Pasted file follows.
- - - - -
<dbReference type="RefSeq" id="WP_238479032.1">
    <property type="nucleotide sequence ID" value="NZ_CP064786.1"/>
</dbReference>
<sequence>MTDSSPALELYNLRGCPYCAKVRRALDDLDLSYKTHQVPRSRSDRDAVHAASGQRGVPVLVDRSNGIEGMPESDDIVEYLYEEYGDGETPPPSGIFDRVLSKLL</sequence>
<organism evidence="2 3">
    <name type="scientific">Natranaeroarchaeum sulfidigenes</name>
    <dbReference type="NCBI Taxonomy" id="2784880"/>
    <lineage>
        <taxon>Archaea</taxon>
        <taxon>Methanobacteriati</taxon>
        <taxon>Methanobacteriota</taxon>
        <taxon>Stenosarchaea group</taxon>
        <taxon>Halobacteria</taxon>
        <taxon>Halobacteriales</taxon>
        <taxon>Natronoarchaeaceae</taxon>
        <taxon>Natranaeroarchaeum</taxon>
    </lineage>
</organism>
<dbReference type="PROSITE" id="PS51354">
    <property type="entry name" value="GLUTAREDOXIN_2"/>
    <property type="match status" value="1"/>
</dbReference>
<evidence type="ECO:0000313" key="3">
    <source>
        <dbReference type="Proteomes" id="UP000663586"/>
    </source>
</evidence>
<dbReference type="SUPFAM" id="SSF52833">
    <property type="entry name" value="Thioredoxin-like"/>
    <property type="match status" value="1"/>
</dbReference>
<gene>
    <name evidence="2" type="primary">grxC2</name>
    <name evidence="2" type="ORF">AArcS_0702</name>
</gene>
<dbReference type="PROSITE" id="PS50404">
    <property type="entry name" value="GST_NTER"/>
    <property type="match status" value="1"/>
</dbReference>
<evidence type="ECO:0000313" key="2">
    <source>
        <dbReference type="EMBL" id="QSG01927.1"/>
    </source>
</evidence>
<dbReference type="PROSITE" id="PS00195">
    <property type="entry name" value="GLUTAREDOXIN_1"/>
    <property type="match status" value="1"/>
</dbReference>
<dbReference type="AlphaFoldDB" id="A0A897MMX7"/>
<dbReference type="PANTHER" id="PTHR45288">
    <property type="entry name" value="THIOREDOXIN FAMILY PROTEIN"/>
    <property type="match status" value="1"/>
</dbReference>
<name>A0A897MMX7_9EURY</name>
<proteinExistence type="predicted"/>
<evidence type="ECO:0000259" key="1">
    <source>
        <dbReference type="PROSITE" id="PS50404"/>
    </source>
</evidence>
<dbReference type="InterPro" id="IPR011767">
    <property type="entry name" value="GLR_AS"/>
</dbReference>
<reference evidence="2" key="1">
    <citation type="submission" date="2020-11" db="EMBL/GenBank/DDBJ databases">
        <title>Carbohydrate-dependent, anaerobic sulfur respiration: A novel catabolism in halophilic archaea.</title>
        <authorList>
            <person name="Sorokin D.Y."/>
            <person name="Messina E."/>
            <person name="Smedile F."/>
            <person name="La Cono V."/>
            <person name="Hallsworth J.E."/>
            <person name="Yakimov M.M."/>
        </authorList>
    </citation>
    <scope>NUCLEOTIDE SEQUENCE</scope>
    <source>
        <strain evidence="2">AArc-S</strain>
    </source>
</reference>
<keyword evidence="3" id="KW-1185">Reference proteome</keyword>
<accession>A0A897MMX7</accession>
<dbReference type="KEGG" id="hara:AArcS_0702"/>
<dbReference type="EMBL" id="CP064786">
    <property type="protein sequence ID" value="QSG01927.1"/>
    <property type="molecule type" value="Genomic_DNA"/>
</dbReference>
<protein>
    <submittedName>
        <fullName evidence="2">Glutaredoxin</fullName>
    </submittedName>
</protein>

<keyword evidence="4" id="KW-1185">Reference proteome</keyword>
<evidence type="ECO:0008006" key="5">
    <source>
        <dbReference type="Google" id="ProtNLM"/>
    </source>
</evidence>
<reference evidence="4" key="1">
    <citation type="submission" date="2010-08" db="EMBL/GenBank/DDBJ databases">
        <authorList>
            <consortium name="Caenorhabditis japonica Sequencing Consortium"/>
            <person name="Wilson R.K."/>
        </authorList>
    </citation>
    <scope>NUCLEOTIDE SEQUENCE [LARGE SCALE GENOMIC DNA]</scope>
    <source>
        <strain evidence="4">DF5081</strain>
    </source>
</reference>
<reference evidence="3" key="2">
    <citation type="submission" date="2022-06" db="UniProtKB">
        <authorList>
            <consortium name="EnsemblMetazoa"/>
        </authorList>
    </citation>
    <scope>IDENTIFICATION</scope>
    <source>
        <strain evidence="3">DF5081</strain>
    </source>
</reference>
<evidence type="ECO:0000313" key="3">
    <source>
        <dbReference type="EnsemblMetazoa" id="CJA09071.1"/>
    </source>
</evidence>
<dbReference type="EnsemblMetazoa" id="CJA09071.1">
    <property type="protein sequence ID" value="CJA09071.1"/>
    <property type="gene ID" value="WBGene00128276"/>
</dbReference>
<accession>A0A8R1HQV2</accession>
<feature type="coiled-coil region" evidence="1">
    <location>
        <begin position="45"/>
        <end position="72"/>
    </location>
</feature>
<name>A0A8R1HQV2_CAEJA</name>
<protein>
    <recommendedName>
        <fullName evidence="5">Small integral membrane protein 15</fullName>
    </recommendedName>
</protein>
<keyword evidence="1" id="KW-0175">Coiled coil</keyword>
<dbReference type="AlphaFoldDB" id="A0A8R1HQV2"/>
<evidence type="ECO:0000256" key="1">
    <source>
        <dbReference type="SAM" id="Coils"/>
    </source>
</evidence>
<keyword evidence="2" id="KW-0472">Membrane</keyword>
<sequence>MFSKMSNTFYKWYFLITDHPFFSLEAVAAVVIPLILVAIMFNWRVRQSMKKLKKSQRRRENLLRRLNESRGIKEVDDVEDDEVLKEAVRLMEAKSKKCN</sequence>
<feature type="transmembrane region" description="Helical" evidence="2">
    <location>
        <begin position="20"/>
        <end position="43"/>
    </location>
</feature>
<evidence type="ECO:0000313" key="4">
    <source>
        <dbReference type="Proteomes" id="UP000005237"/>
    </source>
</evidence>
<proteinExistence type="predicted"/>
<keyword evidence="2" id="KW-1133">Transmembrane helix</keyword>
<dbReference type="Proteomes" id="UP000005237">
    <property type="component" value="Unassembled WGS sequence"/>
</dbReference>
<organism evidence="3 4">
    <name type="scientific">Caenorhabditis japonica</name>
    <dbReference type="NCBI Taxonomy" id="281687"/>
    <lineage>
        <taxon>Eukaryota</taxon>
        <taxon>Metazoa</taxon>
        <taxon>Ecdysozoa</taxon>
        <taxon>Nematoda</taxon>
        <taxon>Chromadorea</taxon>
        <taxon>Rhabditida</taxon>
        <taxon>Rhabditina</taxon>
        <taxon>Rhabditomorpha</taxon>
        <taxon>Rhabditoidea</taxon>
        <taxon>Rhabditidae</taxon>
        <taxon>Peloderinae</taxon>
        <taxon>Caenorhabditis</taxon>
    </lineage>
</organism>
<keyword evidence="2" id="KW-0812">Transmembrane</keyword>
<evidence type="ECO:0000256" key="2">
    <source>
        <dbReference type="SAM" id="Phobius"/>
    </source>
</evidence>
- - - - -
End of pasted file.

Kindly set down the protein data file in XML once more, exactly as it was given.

<dbReference type="RefSeq" id="WP_238479032.1">
    <property type="nucleotide sequence ID" value="NZ_CP064786.1"/>
</dbReference>
<sequence>MTDSSPALELYNLRGCPYCAKVRRALDDLDLSYKTHQVPRSRSDRDAVHAASGQRGVPVLVDRSNGIEGMPESDDIVEYLYEEYGDGETPPPSGIFDRVLSKLL</sequence>
<organism evidence="2 3">
    <name type="scientific">Natranaeroarchaeum sulfidigenes</name>
    <dbReference type="NCBI Taxonomy" id="2784880"/>
    <lineage>
        <taxon>Archaea</taxon>
        <taxon>Methanobacteriati</taxon>
        <taxon>Methanobacteriota</taxon>
        <taxon>Stenosarchaea group</taxon>
        <taxon>Halobacteria</taxon>
        <taxon>Halobacteriales</taxon>
        <taxon>Natronoarchaeaceae</taxon>
        <taxon>Natranaeroarchaeum</taxon>
    </lineage>
</organism>
<dbReference type="PROSITE" id="PS51354">
    <property type="entry name" value="GLUTAREDOXIN_2"/>
    <property type="match status" value="1"/>
</dbReference>
<evidence type="ECO:0000313" key="3">
    <source>
        <dbReference type="Proteomes" id="UP000663586"/>
    </source>
</evidence>
<dbReference type="SUPFAM" id="SSF52833">
    <property type="entry name" value="Thioredoxin-like"/>
    <property type="match status" value="1"/>
</dbReference>
<gene>
    <name evidence="2" type="primary">grxC2</name>
    <name evidence="2" type="ORF">AArcS_0702</name>
</gene>
<dbReference type="PROSITE" id="PS50404">
    <property type="entry name" value="GST_NTER"/>
    <property type="match status" value="1"/>
</dbReference>
<evidence type="ECO:0000313" key="2">
    <source>
        <dbReference type="EMBL" id="QSG01927.1"/>
    </source>
</evidence>
<dbReference type="PROSITE" id="PS00195">
    <property type="entry name" value="GLUTAREDOXIN_1"/>
    <property type="match status" value="1"/>
</dbReference>
<dbReference type="AlphaFoldDB" id="A0A897MMX7"/>
<dbReference type="PANTHER" id="PTHR45288">
    <property type="entry name" value="THIOREDOXIN FAMILY PROTEIN"/>
    <property type="match status" value="1"/>
</dbReference>
<name>A0A897MMX7_9EURY</name>
<proteinExistence type="predicted"/>
<evidence type="ECO:0000259" key="1">
    <source>
        <dbReference type="PROSITE" id="PS50404"/>
    </source>
</evidence>
<dbReference type="InterPro" id="IPR011767">
    <property type="entry name" value="GLR_AS"/>
</dbReference>
<reference evidence="2" key="1">
    <citation type="submission" date="2020-11" db="EMBL/GenBank/DDBJ databases">
        <title>Carbohydrate-dependent, anaerobic sulfur respiration: A novel catabolism in halophilic archaea.</title>
        <authorList>
            <person name="Sorokin D.Y."/>
            <person name="Messina E."/>
            <person name="Smedile F."/>
            <person name="La Cono V."/>
            <person name="Hallsworth J.E."/>
            <person name="Yakimov M.M."/>
        </authorList>
    </citation>
    <scope>NUCLEOTIDE SEQUENCE</scope>
    <source>
        <strain evidence="2">AArc-S</strain>
    </source>
</reference>
<keyword evidence="3" id="KW-1185">Reference proteome</keyword>
<accession>A0A897MMX7</accession>
<dbReference type="KEGG" id="hara:AArcS_0702"/>
<dbReference type="EMBL" id="CP064786">
    <property type="protein sequence ID" value="QSG01927.1"/>
    <property type="molecule type" value="Genomic_DNA"/>
</dbReference>
<protein>
    <submittedName>
        <fullName evidence="2">Glutaredoxin</fullName>
    </submittedName>
</protein>

<keyword evidence="4" id="KW-1185">Reference proteome</keyword>
<evidence type="ECO:0008006" key="5">
    <source>
        <dbReference type="Google" id="ProtNLM"/>
    </source>
</evidence>
<reference evidence="4" key="1">
    <citation type="submission" date="2010-08" db="EMBL/GenBank/DDBJ databases">
        <authorList>
            <consortium name="Caenorhabditis japonica Sequencing Consortium"/>
            <person name="Wilson R.K."/>
        </authorList>
    </citation>
    <scope>NUCLEOTIDE SEQUENCE [LARGE SCALE GENOMIC DNA]</scope>
    <source>
        <strain evidence="4">DF5081</strain>
    </source>
</reference>
<reference evidence="3" key="2">
    <citation type="submission" date="2022-06" db="UniProtKB">
        <authorList>
            <consortium name="EnsemblMetazoa"/>
        </authorList>
    </citation>
    <scope>IDENTIFICATION</scope>
    <source>
        <strain evidence="3">DF5081</strain>
    </source>
</reference>
<evidence type="ECO:0000313" key="3">
    <source>
        <dbReference type="EnsemblMetazoa" id="CJA09071.1"/>
    </source>
</evidence>
<dbReference type="EnsemblMetazoa" id="CJA09071.1">
    <property type="protein sequence ID" value="CJA09071.1"/>
    <property type="gene ID" value="WBGene00128276"/>
</dbReference>
<accession>A0A8R1HQV2</accession>
<feature type="coiled-coil region" evidence="1">
    <location>
        <begin position="45"/>
        <end position="72"/>
    </location>
</feature>
<name>A0A8R1HQV2_CAEJA</name>
<protein>
    <recommendedName>
        <fullName evidence="5">Small integral membrane protein 15</fullName>
    </recommendedName>
</protein>
<keyword evidence="1" id="KW-0175">Coiled coil</keyword>
<dbReference type="AlphaFoldDB" id="A0A8R1HQV2"/>
<evidence type="ECO:0000256" key="1">
    <source>
        <dbReference type="SAM" id="Coils"/>
    </source>
</evidence>
<keyword evidence="2" id="KW-0472">Membrane</keyword>
<sequence>MFSKMSNTFYKWYFLITDHPFFSLEAVAAVVIPLILVAIMFNWRVRQSMKKLKKSQRRRENLLRRLNESRGIKEVDDVEDDEVLKEAVRLMEAKSKKCN</sequence>
<feature type="transmembrane region" description="Helical" evidence="2">
    <location>
        <begin position="20"/>
        <end position="43"/>
    </location>
</feature>
<evidence type="ECO:0000313" key="4">
    <source>
        <dbReference type="Proteomes" id="UP000005237"/>
    </source>
</evidence>
<proteinExistence type="predicted"/>
<keyword evidence="2" id="KW-1133">Transmembrane helix</keyword>
<dbReference type="Proteomes" id="UP000005237">
    <property type="component" value="Unassembled WGS sequence"/>
</dbReference>
<organism evidence="3 4">
    <name type="scientific">Caenorhabditis japonica</name>
    <dbReference type="NCBI Taxonomy" id="281687"/>
    <lineage>
        <taxon>Eukaryota</taxon>
        <taxon>Metazoa</taxon>
        <taxon>Ecdysozoa</taxon>
        <taxon>Nematoda</taxon>
        <taxon>Chromadorea</taxon>
        <taxon>Rhabditida</taxon>
        <taxon>Rhabditina</taxon>
        <taxon>Rhabditomorpha</taxon>
        <taxon>Rhabditoidea</taxon>
        <taxon>Rhabditidae</taxon>
        <taxon>Peloderinae</taxon>
        <taxon>Caenorhabditis</taxon>
    </lineage>
</organism>
<keyword evidence="2" id="KW-0812">Transmembrane</keyword>
<evidence type="ECO:0000256" key="2">
    <source>
        <dbReference type="SAM" id="Phobius"/>
    </source>
</evidence>